Z: A Novel of Zelda Fitzgerald by Therese Anne Fowler
Zelda Sayre was the daughter of a Judge, whose family was renowned in Montgomery, Alabama. She was an accomplished southern Belle, with a passion for ballet and she first met F. Scott Fitzgerald as World War I ended when she was eighteen. He was intriguing, persuasive, and infinitely more interesting than the beaux in Montgomery. Zelda married him two years later when with his first novel was published.
Z: A Novel of Zelda Fitzgerald is an account of their marriage from Zelda’s viewpoint. It was a roller coaster dictated by novels, finances and alcohol. Her many allowances for Scott’s shortcomings make it difficult to determine who is manipulating whom. What is definite is his obsession with novels being published as opposed to magazine articles which financially sustained them to a large degree. Did she write to bolster their finances or was there something more sinister on her agenda? Scott is definitely jealous when her articles are published.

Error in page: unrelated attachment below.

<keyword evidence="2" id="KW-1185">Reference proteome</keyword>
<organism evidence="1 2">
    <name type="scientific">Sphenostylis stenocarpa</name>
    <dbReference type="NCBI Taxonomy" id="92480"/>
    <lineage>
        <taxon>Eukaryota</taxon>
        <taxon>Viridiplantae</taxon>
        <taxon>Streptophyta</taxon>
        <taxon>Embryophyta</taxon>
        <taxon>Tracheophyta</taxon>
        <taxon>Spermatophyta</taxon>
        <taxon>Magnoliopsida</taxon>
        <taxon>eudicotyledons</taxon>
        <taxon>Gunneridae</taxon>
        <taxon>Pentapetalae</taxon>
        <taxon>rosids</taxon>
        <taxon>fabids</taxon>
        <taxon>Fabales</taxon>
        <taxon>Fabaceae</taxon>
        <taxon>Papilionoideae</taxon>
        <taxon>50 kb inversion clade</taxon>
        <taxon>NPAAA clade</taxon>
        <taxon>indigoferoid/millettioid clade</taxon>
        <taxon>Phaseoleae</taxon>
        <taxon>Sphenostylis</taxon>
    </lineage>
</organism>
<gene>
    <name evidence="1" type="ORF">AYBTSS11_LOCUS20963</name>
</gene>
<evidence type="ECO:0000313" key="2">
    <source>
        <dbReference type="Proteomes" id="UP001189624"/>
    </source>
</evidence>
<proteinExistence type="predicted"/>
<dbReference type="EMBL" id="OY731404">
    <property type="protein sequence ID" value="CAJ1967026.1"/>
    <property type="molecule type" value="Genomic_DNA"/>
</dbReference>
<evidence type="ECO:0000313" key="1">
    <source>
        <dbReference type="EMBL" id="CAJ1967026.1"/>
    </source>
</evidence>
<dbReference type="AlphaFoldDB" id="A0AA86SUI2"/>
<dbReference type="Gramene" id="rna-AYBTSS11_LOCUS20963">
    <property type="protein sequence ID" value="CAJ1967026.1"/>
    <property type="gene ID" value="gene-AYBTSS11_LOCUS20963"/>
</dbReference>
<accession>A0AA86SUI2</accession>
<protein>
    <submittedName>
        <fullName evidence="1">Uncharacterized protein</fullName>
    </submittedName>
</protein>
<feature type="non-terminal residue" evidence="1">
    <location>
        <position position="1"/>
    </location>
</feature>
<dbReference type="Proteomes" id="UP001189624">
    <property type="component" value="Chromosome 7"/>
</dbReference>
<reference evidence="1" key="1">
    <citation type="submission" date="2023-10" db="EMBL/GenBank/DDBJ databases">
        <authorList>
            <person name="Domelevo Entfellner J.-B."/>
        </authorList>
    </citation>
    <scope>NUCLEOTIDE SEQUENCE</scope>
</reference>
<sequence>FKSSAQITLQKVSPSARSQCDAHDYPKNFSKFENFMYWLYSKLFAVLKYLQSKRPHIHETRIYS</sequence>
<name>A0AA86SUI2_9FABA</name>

When Scott’s friendship with Earnest Hemingway becomes obsessive Zelda returns to ballet classes, establishing herself professionally. Upon being offered a post in Italy, Scott, who is, by now, an alcoholic asserts his husbandly pride and denies his permission to accept.
The novel portrays Zelda as a naïve long suffering woman, who loves her man with a passion. But was she? Her physical and mental strengths are on display throughout the novel although she is outflanked eventually which leads to her accidental death.
She may have had the last laugh, since Scott died of a heart attack at the age of 44. Was this marriage a contest of wills? Was she a challenge he could not resist?